Fried green tomatoes
"What are those giant grey balls in a jar?" asks my good friend PJ of Mr Scheckter at On Trays Food Emporium on Saturday.
"Giant grey balls?" asks Mr Scheck, puzzled, rushing around from behind the counter, as though there has just been some sort of accident in the store.
"Ah," he says; "green tomatoes." Mystery solved. Thank goodness.
Green tomatoes. In a great big jar. I had some green tomatoes at Depot in Auckland last week - they were tangy, sweety-sour, and tasted a little bit like marmalade, in a good way. Fried Green Tomatoes is also the name of a feel-good film that I will never see - I think of it as a kind of Driving Miss Daisy kinda thing, though I'm probably way off.
Anyway, fried green tomatoes - I'm into it. I really need to give this a try. I buy the jar - it's huge, and is less than ten bucks - bargain. We also get a loaf of superb Le Moulin baguette, a chunk of delicious cumin-inflected gouda, and Mr Scheck furnishes me with some slices of a delectable new product he is stocking - a tuna ham.
I seek the wise counsel of Mrs Scheck as to how I am going to prepare the green tomatoes - she suggests making a salsa, or crumbing and frying slices of tomato.
Lately I haven't been much for crumbing stuff - I mostly just roll fish, or haloumi, or chicken or whatever in flour and fry it in oil with a little butter. So I decide this is also the best plan of attack for the tomatoes.
They fry up pretty well - a nicely caramelised crust, a twist of pepper and a pinch of salt the only seasoning they need. I ask PJ whether he thinks his three-year-old daughter will be into them; he's not sure, but reckons she'll give them a go - she is a very good eater.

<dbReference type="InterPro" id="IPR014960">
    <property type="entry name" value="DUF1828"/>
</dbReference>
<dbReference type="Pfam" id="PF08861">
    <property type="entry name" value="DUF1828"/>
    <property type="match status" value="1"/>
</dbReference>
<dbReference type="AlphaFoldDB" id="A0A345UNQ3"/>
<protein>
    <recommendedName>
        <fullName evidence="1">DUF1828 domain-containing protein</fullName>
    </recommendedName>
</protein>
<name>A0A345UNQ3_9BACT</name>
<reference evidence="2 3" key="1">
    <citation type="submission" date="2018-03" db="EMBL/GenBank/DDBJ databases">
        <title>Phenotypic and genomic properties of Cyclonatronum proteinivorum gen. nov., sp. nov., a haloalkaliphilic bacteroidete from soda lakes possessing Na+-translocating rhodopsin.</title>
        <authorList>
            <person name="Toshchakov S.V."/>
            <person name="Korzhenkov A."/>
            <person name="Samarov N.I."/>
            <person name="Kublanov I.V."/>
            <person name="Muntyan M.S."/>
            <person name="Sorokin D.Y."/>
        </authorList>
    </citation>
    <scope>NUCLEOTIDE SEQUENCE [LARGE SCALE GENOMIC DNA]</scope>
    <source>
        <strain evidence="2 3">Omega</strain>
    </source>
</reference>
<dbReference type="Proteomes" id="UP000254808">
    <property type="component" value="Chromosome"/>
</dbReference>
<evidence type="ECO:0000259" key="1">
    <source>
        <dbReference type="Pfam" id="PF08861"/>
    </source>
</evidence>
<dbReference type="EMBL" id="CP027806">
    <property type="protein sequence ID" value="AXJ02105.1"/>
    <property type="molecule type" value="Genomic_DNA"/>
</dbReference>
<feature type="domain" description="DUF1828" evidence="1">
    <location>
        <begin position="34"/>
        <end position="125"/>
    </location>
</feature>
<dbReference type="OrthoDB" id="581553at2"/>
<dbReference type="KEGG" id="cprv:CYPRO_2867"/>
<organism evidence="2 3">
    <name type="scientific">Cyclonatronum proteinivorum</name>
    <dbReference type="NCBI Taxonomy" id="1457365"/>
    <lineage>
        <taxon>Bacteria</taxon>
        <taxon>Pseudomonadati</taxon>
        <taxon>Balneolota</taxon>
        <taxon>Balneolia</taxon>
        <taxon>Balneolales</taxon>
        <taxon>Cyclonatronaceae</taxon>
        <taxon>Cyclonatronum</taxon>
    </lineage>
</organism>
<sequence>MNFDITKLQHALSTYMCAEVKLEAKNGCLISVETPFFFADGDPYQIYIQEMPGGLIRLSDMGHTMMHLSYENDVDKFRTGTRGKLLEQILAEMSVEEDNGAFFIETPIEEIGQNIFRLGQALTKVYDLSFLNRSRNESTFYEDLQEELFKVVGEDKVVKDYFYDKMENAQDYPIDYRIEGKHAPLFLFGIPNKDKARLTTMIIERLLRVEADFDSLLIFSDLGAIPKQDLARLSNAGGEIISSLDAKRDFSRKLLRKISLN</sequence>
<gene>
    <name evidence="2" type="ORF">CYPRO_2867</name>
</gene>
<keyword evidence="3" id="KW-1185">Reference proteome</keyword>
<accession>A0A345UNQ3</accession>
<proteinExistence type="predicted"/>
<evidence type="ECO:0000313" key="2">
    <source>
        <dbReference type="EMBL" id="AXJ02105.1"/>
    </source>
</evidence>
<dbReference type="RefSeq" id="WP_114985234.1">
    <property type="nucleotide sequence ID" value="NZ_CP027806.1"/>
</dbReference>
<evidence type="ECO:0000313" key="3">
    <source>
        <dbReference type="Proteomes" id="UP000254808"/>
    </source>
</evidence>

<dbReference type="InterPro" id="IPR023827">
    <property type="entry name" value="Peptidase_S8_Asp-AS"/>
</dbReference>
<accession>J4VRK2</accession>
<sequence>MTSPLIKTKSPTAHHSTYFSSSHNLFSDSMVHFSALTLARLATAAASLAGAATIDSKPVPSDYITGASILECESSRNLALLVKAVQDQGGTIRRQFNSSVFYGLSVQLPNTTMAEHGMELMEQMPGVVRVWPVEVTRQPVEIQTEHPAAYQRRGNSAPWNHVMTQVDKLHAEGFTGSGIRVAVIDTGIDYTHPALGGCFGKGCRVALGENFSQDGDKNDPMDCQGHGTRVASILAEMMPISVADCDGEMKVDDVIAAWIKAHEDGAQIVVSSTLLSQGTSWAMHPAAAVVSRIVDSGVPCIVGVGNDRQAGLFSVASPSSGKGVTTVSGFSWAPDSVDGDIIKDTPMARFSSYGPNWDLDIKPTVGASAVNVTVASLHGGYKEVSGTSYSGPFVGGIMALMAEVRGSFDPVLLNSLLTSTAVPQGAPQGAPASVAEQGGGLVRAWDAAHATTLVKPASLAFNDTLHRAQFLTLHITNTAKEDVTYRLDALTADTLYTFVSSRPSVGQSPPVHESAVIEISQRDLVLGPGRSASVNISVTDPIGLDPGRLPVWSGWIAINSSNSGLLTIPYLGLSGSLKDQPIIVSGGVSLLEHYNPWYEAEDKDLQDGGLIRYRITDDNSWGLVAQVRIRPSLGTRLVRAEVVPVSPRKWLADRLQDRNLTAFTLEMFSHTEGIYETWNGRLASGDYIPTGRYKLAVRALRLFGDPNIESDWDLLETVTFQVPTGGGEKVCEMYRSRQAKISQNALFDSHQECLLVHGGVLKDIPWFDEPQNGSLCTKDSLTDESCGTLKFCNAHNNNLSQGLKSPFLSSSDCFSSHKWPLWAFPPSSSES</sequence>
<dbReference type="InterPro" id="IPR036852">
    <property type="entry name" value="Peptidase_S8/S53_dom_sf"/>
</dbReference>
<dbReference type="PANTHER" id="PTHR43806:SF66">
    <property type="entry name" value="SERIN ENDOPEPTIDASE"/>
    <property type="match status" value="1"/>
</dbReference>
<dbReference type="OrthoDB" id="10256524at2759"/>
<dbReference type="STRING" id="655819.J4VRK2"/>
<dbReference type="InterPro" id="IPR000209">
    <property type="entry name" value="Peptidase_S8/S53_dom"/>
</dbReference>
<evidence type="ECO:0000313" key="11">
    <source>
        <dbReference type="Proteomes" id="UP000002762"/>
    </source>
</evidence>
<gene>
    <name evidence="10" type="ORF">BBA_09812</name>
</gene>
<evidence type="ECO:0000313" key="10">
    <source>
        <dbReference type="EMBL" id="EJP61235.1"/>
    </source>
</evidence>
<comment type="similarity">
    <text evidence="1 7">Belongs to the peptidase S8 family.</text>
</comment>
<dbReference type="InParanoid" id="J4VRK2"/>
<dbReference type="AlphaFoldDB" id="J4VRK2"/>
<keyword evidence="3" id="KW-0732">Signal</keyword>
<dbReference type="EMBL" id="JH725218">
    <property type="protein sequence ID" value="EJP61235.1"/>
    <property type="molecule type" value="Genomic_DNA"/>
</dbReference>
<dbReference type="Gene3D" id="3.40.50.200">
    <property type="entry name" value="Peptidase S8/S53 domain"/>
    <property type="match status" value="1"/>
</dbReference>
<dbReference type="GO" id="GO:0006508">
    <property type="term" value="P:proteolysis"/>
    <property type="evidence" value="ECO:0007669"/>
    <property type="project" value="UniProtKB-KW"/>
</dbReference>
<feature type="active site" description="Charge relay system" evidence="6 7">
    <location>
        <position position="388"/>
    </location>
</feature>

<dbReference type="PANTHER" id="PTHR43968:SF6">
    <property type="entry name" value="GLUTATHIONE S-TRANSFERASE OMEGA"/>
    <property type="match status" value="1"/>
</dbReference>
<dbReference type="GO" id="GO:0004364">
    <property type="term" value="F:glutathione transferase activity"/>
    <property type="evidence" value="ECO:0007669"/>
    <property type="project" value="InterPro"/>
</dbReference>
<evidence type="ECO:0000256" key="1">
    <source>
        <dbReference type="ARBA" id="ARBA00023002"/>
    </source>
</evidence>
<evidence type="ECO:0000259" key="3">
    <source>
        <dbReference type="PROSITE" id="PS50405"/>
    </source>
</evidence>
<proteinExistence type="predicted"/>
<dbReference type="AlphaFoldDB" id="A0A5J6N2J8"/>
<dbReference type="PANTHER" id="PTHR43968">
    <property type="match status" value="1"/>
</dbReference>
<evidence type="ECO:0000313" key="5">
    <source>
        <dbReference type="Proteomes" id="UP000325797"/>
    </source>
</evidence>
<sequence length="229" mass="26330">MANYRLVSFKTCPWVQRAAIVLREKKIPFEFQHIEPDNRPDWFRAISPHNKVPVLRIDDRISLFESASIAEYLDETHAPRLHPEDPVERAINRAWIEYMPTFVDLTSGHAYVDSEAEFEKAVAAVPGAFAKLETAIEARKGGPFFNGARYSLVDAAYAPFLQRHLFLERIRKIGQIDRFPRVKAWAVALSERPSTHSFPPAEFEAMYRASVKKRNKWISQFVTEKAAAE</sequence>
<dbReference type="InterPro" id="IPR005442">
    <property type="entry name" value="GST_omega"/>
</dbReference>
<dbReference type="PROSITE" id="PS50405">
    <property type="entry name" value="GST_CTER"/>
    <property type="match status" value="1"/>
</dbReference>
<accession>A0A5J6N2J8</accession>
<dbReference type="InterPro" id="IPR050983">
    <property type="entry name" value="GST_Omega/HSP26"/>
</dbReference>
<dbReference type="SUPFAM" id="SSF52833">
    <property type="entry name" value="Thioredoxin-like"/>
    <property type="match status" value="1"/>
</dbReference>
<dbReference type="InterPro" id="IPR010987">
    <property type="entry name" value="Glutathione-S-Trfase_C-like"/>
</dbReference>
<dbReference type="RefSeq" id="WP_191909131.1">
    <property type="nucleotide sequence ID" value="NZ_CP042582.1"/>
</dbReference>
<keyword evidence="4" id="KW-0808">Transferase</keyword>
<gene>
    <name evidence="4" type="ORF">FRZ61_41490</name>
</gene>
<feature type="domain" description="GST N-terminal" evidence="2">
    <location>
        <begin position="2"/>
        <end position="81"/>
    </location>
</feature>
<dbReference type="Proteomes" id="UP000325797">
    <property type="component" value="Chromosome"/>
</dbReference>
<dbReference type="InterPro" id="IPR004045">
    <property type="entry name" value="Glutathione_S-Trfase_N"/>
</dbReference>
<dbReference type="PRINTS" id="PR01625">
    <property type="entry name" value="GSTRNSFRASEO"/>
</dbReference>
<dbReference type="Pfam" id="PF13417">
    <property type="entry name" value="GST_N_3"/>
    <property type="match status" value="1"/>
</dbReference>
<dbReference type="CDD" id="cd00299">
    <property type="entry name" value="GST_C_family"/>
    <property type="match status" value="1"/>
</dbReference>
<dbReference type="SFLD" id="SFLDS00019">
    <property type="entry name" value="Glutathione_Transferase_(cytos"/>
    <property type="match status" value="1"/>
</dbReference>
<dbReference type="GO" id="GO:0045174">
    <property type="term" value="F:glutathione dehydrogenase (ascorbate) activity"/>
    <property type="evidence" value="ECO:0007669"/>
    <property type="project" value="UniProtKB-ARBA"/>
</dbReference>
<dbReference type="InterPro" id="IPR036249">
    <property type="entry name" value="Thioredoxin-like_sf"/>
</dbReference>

We lay out an almost embarrassingly "rustic" spread on a wooden board, and start assembling. The tomatoes taste fantastic - they would be a perfectly agreeable replacement for either some form of protein, or fried cheese, such as haloumi - vegans, take note. PJ also knocks up a "rustic", breadless canapé of sorts, with the fried tomato serving as the vessel for a little cheese and coriander leaf.
It is an interesting ingredient - they give you the body and volume of a bit of protein, but they also have that nice briny, pickle-y quality. They may well be my find of the year. I also try them with the tuna ham, and the combination is bang on - the acid of the tomato cutting pleasingly through the salty, fishy tuna. And both are good with a squeeze of lemon.
The three-year-old rips into the fried tomatoes with relish (bad pun), and I have to slice and fry some more - good stuff. I am always impressed when kids are open to eating new foods - I reckon it means they are well on their way to omnivorous enlightenment.
I've still got a heap of the suckers left - I will have to fry some up for Plus One, and for PJ's other half LVH. I am also going to have a go at making some sort of green mole - the tangy, spicy sauce that accompanies some of my favourite Mexican dishes. I am also thinking I will make a kind of salsa verde, replacing the gherkins with the tomatoes. I reckon this is what it's all about with a new, alien foodstuff - finding ways that you can use it in a context of something you already know that won't be too weird (not, say, like when I tried to make the good ol' Kiwi dip with Greek yoghurt...)
Fried green tomatoes - more than just a film I will never see. They're delicious, and I would probably never have cooked with them if my friend hadn't asked "What are those giant grey balls in a jar?"
Fried green tomatoes - ever had them? Good, eh?! What else do you reckon I can do with the rest of them? And ever seen the film - doubt it'd be my bag, eh?
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